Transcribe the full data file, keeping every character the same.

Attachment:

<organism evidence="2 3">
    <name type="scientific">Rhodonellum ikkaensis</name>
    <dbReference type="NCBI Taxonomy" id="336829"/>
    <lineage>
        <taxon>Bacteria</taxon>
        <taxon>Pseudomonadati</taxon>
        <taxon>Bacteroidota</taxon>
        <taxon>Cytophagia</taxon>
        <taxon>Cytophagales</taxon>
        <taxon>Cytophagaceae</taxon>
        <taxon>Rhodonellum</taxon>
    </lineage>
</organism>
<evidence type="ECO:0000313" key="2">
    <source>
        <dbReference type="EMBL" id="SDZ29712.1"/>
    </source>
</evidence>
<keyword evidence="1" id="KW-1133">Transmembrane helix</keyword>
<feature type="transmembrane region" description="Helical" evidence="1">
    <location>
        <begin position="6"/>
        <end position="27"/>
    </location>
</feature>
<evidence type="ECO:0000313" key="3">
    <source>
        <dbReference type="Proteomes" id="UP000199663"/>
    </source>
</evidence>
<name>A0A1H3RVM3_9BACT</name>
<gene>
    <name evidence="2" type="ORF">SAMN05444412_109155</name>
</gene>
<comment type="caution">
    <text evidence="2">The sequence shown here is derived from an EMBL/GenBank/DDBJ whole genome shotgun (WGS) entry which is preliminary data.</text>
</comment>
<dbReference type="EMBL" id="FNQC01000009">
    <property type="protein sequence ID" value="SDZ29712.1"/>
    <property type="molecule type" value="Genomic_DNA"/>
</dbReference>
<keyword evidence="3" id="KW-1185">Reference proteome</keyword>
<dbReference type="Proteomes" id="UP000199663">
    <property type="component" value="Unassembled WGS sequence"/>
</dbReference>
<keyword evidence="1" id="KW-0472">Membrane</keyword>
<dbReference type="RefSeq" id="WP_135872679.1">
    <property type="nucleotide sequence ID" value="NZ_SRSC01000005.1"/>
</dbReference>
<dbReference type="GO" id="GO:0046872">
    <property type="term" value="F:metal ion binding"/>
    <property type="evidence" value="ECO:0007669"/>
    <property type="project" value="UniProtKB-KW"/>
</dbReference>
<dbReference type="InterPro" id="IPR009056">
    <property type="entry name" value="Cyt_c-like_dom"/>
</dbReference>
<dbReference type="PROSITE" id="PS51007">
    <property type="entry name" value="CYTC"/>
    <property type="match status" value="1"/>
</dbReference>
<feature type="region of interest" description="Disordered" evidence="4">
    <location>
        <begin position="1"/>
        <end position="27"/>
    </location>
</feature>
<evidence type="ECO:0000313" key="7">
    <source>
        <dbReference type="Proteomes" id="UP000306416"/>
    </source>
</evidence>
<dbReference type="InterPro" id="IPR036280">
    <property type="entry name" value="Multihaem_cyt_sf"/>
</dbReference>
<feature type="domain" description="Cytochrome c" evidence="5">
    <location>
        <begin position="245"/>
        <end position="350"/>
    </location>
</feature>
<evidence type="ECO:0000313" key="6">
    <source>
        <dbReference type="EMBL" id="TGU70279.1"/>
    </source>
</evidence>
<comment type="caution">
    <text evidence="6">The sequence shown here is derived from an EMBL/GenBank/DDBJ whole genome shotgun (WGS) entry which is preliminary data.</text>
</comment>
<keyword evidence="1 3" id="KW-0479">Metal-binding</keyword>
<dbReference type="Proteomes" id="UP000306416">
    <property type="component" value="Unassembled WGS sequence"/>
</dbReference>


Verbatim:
<organism evidence="2 3">
    <name type="scientific">Rhodonellum ikkaensis</name>
    <dbReference type="NCBI Taxonomy" id="336829"/>
    <lineage>
        <taxon>Bacteria</taxon>
        <taxon>Pseudomonadati</taxon>
        <taxon>Bacteroidota</taxon>
        <taxon>Cytophagia</taxon>
        <taxon>Cytophagales</taxon>
        <taxon>Cytophagaceae</taxon>
        <taxon>Rhodonellum</taxon>
    </lineage>
</organism>
<evidence type="ECO:0000313" key="2">
    <source>
        <dbReference type="EMBL" id="SDZ29712.1"/>
    </source>
</evidence>
<keyword evidence="1" id="KW-1133">Transmembrane helix</keyword>
<feature type="transmembrane region" description="Helical" evidence="1">
    <location>
        <begin position="6"/>
        <end position="27"/>
    </location>
</feature>
<evidence type="ECO:0000313" key="3">
    <source>
        <dbReference type="Proteomes" id="UP000199663"/>
    </source>
</evidence>
<name>A0A1H3RVM3_9BACT</name>
<gene>
    <name evidence="2" type="ORF">SAMN05444412_109155</name>
</gene>
<comment type="caution">
    <text evidence="2">The sequence shown here is derived from an EMBL/GenBank/DDBJ whole genome shotgun (WGS) entry which is preliminary data.</text>
</comment>
<dbReference type="EMBL" id="FNQC01000009">
    <property type="protein sequence ID" value="SDZ29712.1"/>
    <property type="molecule type" value="Genomic_DNA"/>
</dbReference>
<keyword evidence="3" id="KW-1185">Reference proteome</keyword>
<dbReference type="Proteomes" id="UP000199663">
    <property type="component" value="Unassembled WGS sequence"/>
</dbReference>
<keyword evidence="1" id="KW-0472">Membrane</keyword>
<dbReference type="RefSeq" id="WP_135872679.1">
    <property type="nucleotide sequence ID" value="NZ_SRSC01000005.1"/>
</dbReference>
<dbReference type="GO" id="GO:0046872">
    <property type="term" value="F:metal ion binding"/>
    <property type="evidence" value="ECO:0007669"/>
    <property type="project" value="UniProtKB-KW"/>
</dbReference>
<dbReference type="InterPro" id="IPR009056">
    <property type="entry name" value="Cyt_c-like_dom"/>
</dbReference>
<dbReference type="PROSITE" id="PS51007">
    <property type="entry name" value="CYTC"/>
    <property type="match status" value="1"/>
</dbReference>
<feature type="region of interest" description="Disordered" evidence="4">
    <location>
        <begin position="1"/>
        <end position="27"/>
    </location>
</feature>
<evidence type="ECO:0000313" key="7">
    <source>
        <dbReference type="Proteomes" id="UP000306416"/>
    </source>
</evidence>
<dbReference type="InterPro" id="IPR036280">
    <property type="entry name" value="Multihaem_cyt_sf"/>
</dbReference>
<feature type="domain" description="Cytochrome c" evidence="5">
    <location>
        <begin position="245"/>
        <end position="350"/>
    </location>
</feature>
<evidence type="ECO:0000313" key="6">
    <source>
        <dbReference type="EMBL" id="TGU70279.1"/>
    </source>
</evidence>
<comment type="caution">
    <text evidence="6">The sequence shown here is derived from an EMBL/GenBank/DDBJ whole genome shotgun (WGS) entry which is preliminary data.</text>
</comment>
<keyword evidence="1 3" id="KW-0479">Metal-binding</keyword>
<dbReference type="Proteomes" id="UP000306416">
    <property type="component" value="Unassembled WGS sequence"/>
</dbReference>